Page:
Jan Mayen is an island between Greenland and Norway in the Arctic Ocean, administered by Norway. The island has 18 inhabitants, employed by the Norwegian Armed Forces or the Norwegian Institute of Meteorology.
This desolate, mountainous volcanic island was named after a Dutch whaling captain who supposedly discovered it in 1614 (though earlier claims have been reported). It was visited only occasionally by seal hunters and trappers over the following centuries, and the island came under Norwegian sovereignty in 1929. The long dormant Haakon VII Toppen/Beerenberg Volcano (2,277 meters) resumed activity in 1970; it is the northernmost active volcano on Earth.
Arctic maritime with frequent storms and persistent fog.
Special permission is needed to visit the island.
There is an 1600m unpaved airstrip. No commercial flights. A NDB (JAN 362kHz) is available for air traffic.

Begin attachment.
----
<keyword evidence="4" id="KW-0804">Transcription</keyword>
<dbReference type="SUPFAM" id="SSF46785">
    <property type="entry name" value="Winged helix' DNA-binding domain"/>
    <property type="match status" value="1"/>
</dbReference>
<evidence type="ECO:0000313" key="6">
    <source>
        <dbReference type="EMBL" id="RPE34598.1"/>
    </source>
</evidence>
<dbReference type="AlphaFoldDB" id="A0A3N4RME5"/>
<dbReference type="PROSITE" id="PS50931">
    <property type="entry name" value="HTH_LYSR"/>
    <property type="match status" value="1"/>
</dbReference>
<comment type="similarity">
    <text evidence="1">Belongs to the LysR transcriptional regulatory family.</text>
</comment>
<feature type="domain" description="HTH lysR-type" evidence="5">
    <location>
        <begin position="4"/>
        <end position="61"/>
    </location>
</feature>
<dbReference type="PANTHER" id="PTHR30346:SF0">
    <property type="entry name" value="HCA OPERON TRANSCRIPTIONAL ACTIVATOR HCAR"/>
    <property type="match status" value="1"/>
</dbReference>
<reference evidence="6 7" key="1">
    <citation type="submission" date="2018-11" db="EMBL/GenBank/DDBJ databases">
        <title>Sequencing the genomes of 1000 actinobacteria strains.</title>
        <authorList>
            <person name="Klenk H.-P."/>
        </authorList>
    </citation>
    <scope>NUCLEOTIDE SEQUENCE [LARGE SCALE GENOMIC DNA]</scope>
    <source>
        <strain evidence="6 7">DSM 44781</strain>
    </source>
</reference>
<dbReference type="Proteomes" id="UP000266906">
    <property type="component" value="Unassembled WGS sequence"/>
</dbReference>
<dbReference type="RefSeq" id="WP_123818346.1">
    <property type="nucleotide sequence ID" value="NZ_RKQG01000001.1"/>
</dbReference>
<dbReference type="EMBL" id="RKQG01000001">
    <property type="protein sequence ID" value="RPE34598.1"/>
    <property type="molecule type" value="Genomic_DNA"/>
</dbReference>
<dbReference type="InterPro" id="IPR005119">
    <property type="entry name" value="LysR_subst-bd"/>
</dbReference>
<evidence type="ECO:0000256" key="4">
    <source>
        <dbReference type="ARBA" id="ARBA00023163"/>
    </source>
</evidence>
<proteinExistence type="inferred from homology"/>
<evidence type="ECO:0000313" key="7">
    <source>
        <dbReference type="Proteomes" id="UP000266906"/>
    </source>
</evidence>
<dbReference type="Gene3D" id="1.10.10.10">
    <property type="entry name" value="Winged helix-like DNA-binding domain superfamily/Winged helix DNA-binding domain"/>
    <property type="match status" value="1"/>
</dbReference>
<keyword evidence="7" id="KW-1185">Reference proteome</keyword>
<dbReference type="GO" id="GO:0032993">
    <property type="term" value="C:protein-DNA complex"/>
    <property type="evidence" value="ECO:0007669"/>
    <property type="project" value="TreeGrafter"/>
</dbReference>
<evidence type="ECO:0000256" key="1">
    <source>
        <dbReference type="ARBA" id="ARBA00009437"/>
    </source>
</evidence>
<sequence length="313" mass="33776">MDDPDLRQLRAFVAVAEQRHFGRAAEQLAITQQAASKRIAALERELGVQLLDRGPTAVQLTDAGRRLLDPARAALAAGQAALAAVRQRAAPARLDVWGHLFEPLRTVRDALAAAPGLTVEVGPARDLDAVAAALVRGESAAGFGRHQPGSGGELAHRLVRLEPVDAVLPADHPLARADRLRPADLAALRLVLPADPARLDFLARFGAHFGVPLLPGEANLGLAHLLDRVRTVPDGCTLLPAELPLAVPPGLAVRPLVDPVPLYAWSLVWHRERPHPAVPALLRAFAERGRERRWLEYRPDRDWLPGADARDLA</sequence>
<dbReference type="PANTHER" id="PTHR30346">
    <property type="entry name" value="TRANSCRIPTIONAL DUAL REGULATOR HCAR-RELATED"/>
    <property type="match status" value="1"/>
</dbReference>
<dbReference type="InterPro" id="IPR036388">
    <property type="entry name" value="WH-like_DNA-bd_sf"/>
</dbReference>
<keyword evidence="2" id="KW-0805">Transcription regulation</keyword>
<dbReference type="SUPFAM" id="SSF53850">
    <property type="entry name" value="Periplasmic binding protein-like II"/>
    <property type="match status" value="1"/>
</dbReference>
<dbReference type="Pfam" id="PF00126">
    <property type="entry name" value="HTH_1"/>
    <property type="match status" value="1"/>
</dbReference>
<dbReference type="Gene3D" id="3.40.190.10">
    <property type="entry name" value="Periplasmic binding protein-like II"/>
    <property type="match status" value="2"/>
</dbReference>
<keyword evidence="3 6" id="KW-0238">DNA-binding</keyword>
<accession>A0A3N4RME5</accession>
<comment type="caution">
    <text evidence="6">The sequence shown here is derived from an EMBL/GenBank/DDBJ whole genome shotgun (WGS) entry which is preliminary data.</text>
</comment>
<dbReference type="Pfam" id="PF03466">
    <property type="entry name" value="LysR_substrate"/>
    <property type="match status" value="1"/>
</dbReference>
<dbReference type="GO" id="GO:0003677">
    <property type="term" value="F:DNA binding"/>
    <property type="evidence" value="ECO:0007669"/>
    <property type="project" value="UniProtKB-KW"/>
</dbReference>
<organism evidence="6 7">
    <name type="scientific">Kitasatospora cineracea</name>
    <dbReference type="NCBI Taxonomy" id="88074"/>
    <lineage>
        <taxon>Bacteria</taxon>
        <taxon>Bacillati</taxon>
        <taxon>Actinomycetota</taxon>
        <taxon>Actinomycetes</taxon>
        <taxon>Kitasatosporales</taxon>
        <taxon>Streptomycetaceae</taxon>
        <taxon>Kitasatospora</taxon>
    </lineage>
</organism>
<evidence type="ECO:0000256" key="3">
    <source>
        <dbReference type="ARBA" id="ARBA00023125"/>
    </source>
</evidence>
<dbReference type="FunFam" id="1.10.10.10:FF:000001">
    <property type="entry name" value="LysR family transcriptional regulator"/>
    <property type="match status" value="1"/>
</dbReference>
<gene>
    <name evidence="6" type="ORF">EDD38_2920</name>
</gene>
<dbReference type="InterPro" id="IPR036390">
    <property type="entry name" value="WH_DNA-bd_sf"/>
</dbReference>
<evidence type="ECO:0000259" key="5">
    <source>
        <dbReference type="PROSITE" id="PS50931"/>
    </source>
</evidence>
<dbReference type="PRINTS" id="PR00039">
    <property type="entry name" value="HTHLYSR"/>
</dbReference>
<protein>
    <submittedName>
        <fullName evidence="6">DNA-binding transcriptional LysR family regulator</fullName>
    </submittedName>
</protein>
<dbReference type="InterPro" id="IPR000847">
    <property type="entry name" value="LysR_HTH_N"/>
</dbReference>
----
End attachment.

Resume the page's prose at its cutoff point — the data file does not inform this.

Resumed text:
There are no natural harbors. You must bring your own boat or follow a dedicated trip. The Kvalrossbukta and Båtvika bay are often used for getting on shore using rubber zodiacs. A Norwegian company called EcoExpeditions organizes trips to Jan Mayen. However, in recent years they have stopped because of new regulations. Check their site for any current plans.
Jan Mayen is a part of the Schengen area, but does not have any border control. As a result, it is not permitted go directly from a non-Schengen area and land on Jan Mayen, at least when citizens of non-Schengen countries are onboard. Instead, you must visit a border control in Iceland, Norway or some other Schengen country before going to Jan Mayen.
You are free to hike around the island, but not to camp. This means that the hiking range is limited.
Climbing the Beerenberg is worth the journey; it has the highest sea view in Nordic countries outside Greenland, if there is no fog, which there usually is. A climb is an expedition requiring experience and a high level of fitness.
However, since camping is forbidden, it is virtually impossible to climb the mountain legally, as the climb takes a lot of time. Getting permission is unlikely, but if you want to try, read jan-mayen.com.
There is no economic activity on Jan Mayen. Jan Mayen is a Norwegian tax free zone.
There are no public accommodations on Jan Mayen.
Camping: The status as a natural reserve means it is forbidden to camp, except at the village.
The harsh Arctic climate and occasional volcanic activity are the greatest hazards.